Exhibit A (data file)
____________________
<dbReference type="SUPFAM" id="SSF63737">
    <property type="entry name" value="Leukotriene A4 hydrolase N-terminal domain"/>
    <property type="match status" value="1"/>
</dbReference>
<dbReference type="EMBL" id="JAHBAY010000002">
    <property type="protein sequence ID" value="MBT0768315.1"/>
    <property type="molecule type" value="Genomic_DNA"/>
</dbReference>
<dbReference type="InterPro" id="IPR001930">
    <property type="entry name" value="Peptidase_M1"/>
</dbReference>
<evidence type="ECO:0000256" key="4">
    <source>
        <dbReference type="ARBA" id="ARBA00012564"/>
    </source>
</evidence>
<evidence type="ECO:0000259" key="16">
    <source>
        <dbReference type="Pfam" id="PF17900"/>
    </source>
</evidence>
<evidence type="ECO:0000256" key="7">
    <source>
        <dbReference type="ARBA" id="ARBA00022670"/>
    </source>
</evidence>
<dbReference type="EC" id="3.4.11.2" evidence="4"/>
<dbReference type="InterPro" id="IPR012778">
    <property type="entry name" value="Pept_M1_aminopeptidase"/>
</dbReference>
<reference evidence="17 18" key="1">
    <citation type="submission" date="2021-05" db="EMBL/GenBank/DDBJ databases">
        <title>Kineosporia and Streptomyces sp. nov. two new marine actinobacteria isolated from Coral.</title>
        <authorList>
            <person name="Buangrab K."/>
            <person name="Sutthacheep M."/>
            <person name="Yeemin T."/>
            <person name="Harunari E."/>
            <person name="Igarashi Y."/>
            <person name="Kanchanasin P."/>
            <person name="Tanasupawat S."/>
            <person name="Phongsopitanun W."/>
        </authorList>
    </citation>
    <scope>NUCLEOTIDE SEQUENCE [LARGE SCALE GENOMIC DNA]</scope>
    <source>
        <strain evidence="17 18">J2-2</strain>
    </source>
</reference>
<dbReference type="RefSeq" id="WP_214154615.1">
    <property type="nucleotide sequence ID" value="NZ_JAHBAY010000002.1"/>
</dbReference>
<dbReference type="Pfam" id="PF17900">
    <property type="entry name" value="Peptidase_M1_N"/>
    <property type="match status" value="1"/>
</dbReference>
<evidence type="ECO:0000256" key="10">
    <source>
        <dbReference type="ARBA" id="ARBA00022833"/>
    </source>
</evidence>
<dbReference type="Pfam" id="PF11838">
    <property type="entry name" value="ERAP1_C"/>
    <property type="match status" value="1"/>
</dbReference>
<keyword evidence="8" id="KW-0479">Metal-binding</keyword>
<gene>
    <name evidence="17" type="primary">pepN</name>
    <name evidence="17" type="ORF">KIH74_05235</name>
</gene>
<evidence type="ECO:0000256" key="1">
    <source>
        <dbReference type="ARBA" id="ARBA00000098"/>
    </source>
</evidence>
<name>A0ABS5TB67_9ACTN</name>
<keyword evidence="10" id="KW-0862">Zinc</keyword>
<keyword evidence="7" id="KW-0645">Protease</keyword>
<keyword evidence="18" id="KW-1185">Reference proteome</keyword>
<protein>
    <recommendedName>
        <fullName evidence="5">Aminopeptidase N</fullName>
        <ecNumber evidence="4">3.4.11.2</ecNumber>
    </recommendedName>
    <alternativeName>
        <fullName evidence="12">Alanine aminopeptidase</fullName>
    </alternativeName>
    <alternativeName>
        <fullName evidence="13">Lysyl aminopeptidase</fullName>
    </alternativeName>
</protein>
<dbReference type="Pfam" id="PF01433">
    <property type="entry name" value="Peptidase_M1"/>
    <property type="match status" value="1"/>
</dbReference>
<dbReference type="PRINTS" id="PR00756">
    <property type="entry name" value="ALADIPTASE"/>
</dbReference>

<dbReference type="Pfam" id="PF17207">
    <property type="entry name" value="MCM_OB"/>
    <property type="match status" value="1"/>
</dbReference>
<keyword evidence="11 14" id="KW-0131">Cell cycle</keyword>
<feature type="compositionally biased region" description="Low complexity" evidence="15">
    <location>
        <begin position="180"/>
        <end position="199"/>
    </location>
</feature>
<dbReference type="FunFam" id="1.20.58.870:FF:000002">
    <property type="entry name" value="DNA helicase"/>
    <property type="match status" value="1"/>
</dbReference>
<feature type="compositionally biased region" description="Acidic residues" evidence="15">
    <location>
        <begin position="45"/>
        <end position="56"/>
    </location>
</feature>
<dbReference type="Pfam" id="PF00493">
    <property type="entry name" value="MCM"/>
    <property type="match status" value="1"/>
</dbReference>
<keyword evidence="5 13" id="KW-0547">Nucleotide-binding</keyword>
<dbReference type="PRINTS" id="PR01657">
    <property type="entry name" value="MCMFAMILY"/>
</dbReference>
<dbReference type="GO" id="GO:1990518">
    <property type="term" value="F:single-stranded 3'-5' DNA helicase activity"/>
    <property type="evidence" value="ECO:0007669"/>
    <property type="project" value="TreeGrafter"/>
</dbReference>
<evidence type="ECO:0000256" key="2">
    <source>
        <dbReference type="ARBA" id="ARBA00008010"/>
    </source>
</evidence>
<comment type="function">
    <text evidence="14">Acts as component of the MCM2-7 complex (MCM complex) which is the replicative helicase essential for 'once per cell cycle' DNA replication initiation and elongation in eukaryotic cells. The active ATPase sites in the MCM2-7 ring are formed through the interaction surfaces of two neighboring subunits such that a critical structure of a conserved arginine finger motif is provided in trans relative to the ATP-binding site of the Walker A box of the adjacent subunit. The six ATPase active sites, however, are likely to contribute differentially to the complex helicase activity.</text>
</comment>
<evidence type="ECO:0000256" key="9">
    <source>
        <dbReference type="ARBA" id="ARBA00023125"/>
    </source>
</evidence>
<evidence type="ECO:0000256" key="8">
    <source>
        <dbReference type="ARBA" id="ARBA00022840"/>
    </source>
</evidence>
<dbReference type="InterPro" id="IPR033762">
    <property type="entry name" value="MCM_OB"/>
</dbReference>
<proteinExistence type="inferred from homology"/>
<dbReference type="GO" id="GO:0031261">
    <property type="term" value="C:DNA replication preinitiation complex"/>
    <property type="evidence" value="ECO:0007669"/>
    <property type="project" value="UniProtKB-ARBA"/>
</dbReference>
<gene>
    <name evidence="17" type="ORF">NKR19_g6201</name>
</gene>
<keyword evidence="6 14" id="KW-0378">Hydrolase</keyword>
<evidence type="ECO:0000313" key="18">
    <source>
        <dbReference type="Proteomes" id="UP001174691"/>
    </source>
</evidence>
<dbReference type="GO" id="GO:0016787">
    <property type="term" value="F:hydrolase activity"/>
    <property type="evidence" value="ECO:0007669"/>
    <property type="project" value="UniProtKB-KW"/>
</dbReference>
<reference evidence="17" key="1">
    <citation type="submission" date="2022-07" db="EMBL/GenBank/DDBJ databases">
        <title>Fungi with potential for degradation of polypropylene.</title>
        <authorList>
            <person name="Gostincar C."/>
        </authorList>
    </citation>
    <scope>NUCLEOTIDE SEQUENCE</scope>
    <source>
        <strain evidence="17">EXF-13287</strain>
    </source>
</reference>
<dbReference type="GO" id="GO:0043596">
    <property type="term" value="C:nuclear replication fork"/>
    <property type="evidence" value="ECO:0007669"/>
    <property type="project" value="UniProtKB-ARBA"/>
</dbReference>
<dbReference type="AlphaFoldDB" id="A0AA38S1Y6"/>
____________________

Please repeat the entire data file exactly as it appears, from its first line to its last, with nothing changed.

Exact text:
<dbReference type="SUPFAM" id="SSF63737">
    <property type="entry name" value="Leukotriene A4 hydrolase N-terminal domain"/>
    <property type="match status" value="1"/>
</dbReference>
<dbReference type="EMBL" id="JAHBAY010000002">
    <property type="protein sequence ID" value="MBT0768315.1"/>
    <property type="molecule type" value="Genomic_DNA"/>
</dbReference>
<dbReference type="InterPro" id="IPR001930">
    <property type="entry name" value="Peptidase_M1"/>
</dbReference>
<evidence type="ECO:0000256" key="4">
    <source>
        <dbReference type="ARBA" id="ARBA00012564"/>
    </source>
</evidence>
<evidence type="ECO:0000259" key="16">
    <source>
        <dbReference type="Pfam" id="PF17900"/>
    </source>
</evidence>
<evidence type="ECO:0000256" key="7">
    <source>
        <dbReference type="ARBA" id="ARBA00022670"/>
    </source>
</evidence>
<dbReference type="EC" id="3.4.11.2" evidence="4"/>
<dbReference type="InterPro" id="IPR012778">
    <property type="entry name" value="Pept_M1_aminopeptidase"/>
</dbReference>
<reference evidence="17 18" key="1">
    <citation type="submission" date="2021-05" db="EMBL/GenBank/DDBJ databases">
        <title>Kineosporia and Streptomyces sp. nov. two new marine actinobacteria isolated from Coral.</title>
        <authorList>
            <person name="Buangrab K."/>
            <person name="Sutthacheep M."/>
            <person name="Yeemin T."/>
            <person name="Harunari E."/>
            <person name="Igarashi Y."/>
            <person name="Kanchanasin P."/>
            <person name="Tanasupawat S."/>
            <person name="Phongsopitanun W."/>
        </authorList>
    </citation>
    <scope>NUCLEOTIDE SEQUENCE [LARGE SCALE GENOMIC DNA]</scope>
    <source>
        <strain evidence="17 18">J2-2</strain>
    </source>
</reference>
<dbReference type="RefSeq" id="WP_214154615.1">
    <property type="nucleotide sequence ID" value="NZ_JAHBAY010000002.1"/>
</dbReference>
<dbReference type="Pfam" id="PF17900">
    <property type="entry name" value="Peptidase_M1_N"/>
    <property type="match status" value="1"/>
</dbReference>
<evidence type="ECO:0000256" key="10">
    <source>
        <dbReference type="ARBA" id="ARBA00022833"/>
    </source>
</evidence>
<dbReference type="Pfam" id="PF11838">
    <property type="entry name" value="ERAP1_C"/>
    <property type="match status" value="1"/>
</dbReference>
<keyword evidence="8" id="KW-0479">Metal-binding</keyword>
<gene>
    <name evidence="17" type="primary">pepN</name>
    <name evidence="17" type="ORF">KIH74_05235</name>
</gene>
<evidence type="ECO:0000256" key="1">
    <source>
        <dbReference type="ARBA" id="ARBA00000098"/>
    </source>
</evidence>
<name>A0ABS5TB67_9ACTN</name>
<keyword evidence="10" id="KW-0862">Zinc</keyword>
<keyword evidence="7" id="KW-0645">Protease</keyword>
<keyword evidence="18" id="KW-1185">Reference proteome</keyword>
<protein>
    <recommendedName>
        <fullName evidence="5">Aminopeptidase N</fullName>
        <ecNumber evidence="4">3.4.11.2</ecNumber>
    </recommendedName>
    <alternativeName>
        <fullName evidence="12">Alanine aminopeptidase</fullName>
    </alternativeName>
    <alternativeName>
        <fullName evidence="13">Lysyl aminopeptidase</fullName>
    </alternativeName>
</protein>
<dbReference type="Pfam" id="PF01433">
    <property type="entry name" value="Peptidase_M1"/>
    <property type="match status" value="1"/>
</dbReference>
<dbReference type="PRINTS" id="PR00756">
    <property type="entry name" value="ALADIPTASE"/>
</dbReference>

<dbReference type="Pfam" id="PF17207">
    <property type="entry name" value="MCM_OB"/>
    <property type="match status" value="1"/>
</dbReference>
<keyword evidence="11 14" id="KW-0131">Cell cycle</keyword>
<feature type="compositionally biased region" description="Low complexity" evidence="15">
    <location>
        <begin position="180"/>
        <end position="199"/>
    </location>
</feature>
<dbReference type="FunFam" id="1.20.58.870:FF:000002">
    <property type="entry name" value="DNA helicase"/>
    <property type="match status" value="1"/>
</dbReference>
<feature type="compositionally biased region" description="Acidic residues" evidence="15">
    <location>
        <begin position="45"/>
        <end position="56"/>
    </location>
</feature>
<dbReference type="Pfam" id="PF00493">
    <property type="entry name" value="MCM"/>
    <property type="match status" value="1"/>
</dbReference>
<keyword evidence="5 13" id="KW-0547">Nucleotide-binding</keyword>
<dbReference type="PRINTS" id="PR01657">
    <property type="entry name" value="MCMFAMILY"/>
</dbReference>
<dbReference type="GO" id="GO:1990518">
    <property type="term" value="F:single-stranded 3'-5' DNA helicase activity"/>
    <property type="evidence" value="ECO:0007669"/>
    <property type="project" value="TreeGrafter"/>
</dbReference>
<evidence type="ECO:0000256" key="2">
    <source>
        <dbReference type="ARBA" id="ARBA00008010"/>
    </source>
</evidence>
<comment type="function">
    <text evidence="14">Acts as component of the MCM2-7 complex (MCM complex) which is the replicative helicase essential for 'once per cell cycle' DNA replication initiation and elongation in eukaryotic cells. The active ATPase sites in the MCM2-7 ring are formed through the interaction surfaces of two neighboring subunits such that a critical structure of a conserved arginine finger motif is provided in trans relative to the ATP-binding site of the Walker A box of the adjacent subunit. The six ATPase active sites, however, are likely to contribute differentially to the complex helicase activity.</text>
</comment>
<evidence type="ECO:0000256" key="9">
    <source>
        <dbReference type="ARBA" id="ARBA00023125"/>
    </source>
</evidence>
<evidence type="ECO:0000256" key="8">
    <source>
        <dbReference type="ARBA" id="ARBA00022840"/>
    </source>
</evidence>
<dbReference type="InterPro" id="IPR033762">
    <property type="entry name" value="MCM_OB"/>
</dbReference>
<proteinExistence type="inferred from homology"/>
<dbReference type="GO" id="GO:0031261">
    <property type="term" value="C:DNA replication preinitiation complex"/>
    <property type="evidence" value="ECO:0007669"/>
    <property type="project" value="UniProtKB-ARBA"/>
</dbReference>
<gene>
    <name evidence="17" type="ORF">NKR19_g6201</name>
</gene>
<keyword evidence="6 14" id="KW-0378">Hydrolase</keyword>
<evidence type="ECO:0000313" key="18">
    <source>
        <dbReference type="Proteomes" id="UP001174691"/>
    </source>
</evidence>
<dbReference type="GO" id="GO:0016787">
    <property type="term" value="F:hydrolase activity"/>
    <property type="evidence" value="ECO:0007669"/>
    <property type="project" value="UniProtKB-KW"/>
</dbReference>
<reference evidence="17" key="1">
    <citation type="submission" date="2022-07" db="EMBL/GenBank/DDBJ databases">
        <title>Fungi with potential for degradation of polypropylene.</title>
        <authorList>
            <person name="Gostincar C."/>
        </authorList>
    </citation>
    <scope>NUCLEOTIDE SEQUENCE</scope>
    <source>
        <strain evidence="17">EXF-13287</strain>
    </source>
</reference>
<dbReference type="GO" id="GO:0043596">
    <property type="term" value="C:nuclear replication fork"/>
    <property type="evidence" value="ECO:0007669"/>
    <property type="project" value="UniProtKB-ARBA"/>
</dbReference>
<dbReference type="AlphaFoldDB" id="A0AA38S1Y6"/>